Can an employee or applicant suffer disparate treatment religious discrimination without the employer knowing or at least suspecting that the individual needs a religious accommodation? Justice Scalia does not want to tell us – at least not yet.
The United States Supreme Court issued its decision in E.E.O.C. v. Abercrombie & Fitch Stores, Inc. (no. 14-86) on June 1, 2015. The EEOC sued on behalf of a job applicant who had been denied employment because she wore a headscarf to her interview. The employer believed that she wore the headscarf for religious reasons and declined to hire her because wearing the headscarf would have violated the company’s “Look Policy” that prohibited wearing “caps.” The EEOC prevailed at trial, but the 10th Circuit Court of Appeals reversed, holding that the employer did not violate Title VII because the applicant had not informed the employer of a need for an accommodation. The United States Supreme Court concluded that the Court of Appeals erred, and it reversed and remanded the case for further consideration.
Justice Scalia wrote the opinion for the majority. He focused on the express language of Title VII and, in particular, on the absence of any statutory language requiring an employer to have knowledge of a need for an accommodation. Consistent with the language of the statute, he concluded that “an applicant need only show that his need for an accommodation was a motivating factor in the employer’s decision.” Slip op. at 3 (footnote omitted).
What’s the difference between knowledge and motivation? Doesn’t the employer require some level of knowledge to be motivated to discriminate? This is where things got a bit tricky. The majority concluded that actual knowledge was not required because mere unsubstantiated suspicion could lead the employer to deny employment using religion as a factor. Justice Scalia acknowledged that some level of knowledge or at least suspicion may be necessary to establish motive. He wrote, “While a knowledge requirement cannot be added to the motive requirement, it is arguable that the motive requirement itself is not met unless the employer at least suspects that the practice in question is a religious practice – i.e., that he cannot discriminate ‘because of’ a ‘religious practice’ unless he knows or suspects it to be a religious practice.” Slip op. at 6, n.3. The majority declined to resolve the issue of whether knowledge or suspicion is necessary to establish motivation, however, concluding that this issue was not before the Court, as there was no dispute that Abercrombie at least suspected that the applicant wore the headscarf for religious reasons. Id.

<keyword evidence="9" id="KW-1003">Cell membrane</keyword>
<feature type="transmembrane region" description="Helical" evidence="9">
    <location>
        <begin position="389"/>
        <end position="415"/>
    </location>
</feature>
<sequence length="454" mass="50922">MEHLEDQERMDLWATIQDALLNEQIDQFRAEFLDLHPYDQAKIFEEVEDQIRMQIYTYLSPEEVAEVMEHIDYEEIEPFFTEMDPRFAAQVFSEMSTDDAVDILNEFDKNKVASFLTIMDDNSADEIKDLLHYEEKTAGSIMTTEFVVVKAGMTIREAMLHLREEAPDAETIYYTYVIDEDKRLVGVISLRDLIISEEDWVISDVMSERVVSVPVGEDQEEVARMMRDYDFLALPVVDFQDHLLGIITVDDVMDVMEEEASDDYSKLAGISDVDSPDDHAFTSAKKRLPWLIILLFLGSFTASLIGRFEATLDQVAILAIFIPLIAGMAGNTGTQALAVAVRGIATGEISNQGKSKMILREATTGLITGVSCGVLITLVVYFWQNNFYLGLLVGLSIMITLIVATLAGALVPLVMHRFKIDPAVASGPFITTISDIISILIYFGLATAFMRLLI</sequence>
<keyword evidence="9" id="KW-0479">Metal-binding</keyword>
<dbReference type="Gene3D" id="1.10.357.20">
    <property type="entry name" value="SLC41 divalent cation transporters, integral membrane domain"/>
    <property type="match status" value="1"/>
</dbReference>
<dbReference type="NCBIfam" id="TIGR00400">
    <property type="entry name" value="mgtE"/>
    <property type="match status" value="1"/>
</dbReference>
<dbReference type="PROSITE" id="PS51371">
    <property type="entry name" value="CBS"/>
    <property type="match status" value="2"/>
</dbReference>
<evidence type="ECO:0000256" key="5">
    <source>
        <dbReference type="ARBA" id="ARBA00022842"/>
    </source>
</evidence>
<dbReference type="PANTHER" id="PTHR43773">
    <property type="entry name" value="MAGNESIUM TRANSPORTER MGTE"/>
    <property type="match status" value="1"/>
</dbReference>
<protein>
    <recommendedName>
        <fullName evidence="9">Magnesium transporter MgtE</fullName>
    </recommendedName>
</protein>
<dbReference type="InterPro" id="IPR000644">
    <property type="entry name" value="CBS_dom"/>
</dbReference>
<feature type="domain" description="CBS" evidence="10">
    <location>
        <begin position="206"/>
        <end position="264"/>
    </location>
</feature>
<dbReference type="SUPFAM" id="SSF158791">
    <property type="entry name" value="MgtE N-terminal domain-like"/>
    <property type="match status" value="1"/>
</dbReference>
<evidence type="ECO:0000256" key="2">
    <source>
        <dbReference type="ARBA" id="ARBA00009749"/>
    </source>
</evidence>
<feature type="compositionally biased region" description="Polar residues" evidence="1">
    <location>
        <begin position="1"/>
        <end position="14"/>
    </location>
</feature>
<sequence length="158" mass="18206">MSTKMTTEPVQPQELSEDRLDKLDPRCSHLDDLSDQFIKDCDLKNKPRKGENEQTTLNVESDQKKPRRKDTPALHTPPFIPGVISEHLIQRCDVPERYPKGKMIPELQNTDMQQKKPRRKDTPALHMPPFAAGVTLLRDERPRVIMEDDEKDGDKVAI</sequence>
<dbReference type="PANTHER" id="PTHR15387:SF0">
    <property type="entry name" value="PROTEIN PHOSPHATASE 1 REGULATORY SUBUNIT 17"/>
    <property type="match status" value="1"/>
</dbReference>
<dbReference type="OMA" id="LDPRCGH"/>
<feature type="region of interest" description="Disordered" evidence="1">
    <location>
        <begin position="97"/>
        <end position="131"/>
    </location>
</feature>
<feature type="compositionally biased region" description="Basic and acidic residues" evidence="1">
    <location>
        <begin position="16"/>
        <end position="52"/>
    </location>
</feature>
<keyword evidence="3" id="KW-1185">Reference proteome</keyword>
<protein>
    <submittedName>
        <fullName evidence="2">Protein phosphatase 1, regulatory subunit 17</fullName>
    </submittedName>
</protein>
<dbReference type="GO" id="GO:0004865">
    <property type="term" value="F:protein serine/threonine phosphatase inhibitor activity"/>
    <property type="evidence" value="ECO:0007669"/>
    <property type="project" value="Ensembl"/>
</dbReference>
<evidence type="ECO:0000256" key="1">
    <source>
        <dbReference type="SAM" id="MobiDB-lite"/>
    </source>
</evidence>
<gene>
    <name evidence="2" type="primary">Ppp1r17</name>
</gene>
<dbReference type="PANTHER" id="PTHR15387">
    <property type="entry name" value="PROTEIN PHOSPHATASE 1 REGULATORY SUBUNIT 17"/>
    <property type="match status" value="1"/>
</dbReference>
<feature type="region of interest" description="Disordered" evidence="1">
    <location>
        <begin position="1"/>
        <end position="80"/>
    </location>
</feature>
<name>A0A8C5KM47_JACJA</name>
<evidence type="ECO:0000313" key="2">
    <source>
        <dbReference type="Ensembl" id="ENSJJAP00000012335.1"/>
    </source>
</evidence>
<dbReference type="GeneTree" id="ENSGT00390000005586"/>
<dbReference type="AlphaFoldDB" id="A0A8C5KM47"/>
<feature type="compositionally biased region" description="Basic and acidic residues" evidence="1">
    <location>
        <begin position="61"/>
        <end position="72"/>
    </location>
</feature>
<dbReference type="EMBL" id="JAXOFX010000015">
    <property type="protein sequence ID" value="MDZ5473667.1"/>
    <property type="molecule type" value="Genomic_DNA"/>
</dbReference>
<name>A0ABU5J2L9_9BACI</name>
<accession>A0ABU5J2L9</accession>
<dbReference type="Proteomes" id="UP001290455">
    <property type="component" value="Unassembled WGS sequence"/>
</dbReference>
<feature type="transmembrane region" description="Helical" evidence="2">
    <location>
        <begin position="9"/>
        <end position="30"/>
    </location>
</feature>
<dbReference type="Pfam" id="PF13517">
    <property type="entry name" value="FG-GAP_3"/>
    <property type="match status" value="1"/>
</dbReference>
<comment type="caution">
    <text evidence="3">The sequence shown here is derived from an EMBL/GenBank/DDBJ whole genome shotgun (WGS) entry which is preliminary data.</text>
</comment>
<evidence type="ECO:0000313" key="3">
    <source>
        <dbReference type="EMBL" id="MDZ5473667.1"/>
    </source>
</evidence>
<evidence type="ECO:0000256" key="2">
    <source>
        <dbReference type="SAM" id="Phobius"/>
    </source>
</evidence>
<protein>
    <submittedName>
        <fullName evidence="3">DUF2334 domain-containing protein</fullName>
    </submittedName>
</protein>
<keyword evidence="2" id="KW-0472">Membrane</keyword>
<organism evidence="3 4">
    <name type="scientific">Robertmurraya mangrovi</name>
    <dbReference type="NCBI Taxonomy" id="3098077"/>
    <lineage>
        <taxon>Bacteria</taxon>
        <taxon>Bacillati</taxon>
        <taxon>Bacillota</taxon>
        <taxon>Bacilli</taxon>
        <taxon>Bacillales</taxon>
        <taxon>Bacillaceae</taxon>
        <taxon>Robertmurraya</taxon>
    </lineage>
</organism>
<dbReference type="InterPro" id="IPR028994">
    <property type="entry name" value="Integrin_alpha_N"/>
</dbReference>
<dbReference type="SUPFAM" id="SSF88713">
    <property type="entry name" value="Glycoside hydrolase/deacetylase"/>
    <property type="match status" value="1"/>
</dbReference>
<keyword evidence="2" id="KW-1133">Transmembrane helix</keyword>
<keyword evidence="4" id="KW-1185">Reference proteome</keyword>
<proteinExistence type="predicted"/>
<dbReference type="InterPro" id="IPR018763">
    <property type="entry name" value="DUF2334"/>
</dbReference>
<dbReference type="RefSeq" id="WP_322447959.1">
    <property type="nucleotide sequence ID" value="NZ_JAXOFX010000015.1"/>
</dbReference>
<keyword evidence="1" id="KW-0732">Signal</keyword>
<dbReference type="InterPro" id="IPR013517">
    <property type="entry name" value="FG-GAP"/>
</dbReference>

Justice Alito had no reservation about addressing the issue. In his concurring opinion, he wrote, “I would hold that an employer cannot be held liable for taking an adverse action because of an employee’s religious practice unless the employer knows that the employee engages in the practice for a religious reason.” Concurring op. at 2-3. Although Justice Alito used the term “knows” in this sentence, it appears that he intended to include suspicion – he writes further that it would be strange to find a violation of Title VII if “nothing else about [the applicant] made the interviewer even suspect that she was a Muslim or that she was wearing the scarf for a religious reason.” Id. at 3.
Justices Scalia and Alito thus appear really to be on the same page. Both appear to conclude that Title VII is violated if the applicant’s or employee’s religion is a motivating factor in an adverse employment decision, and “motivating factor” requires some level of knowledge or at least suspicion regarding the individual’s religion. Justice Alito would make this rule official, but Justice Scalia and the majority will keep us guessing a bit longer. My guess is that it will not take long for this rule to become official.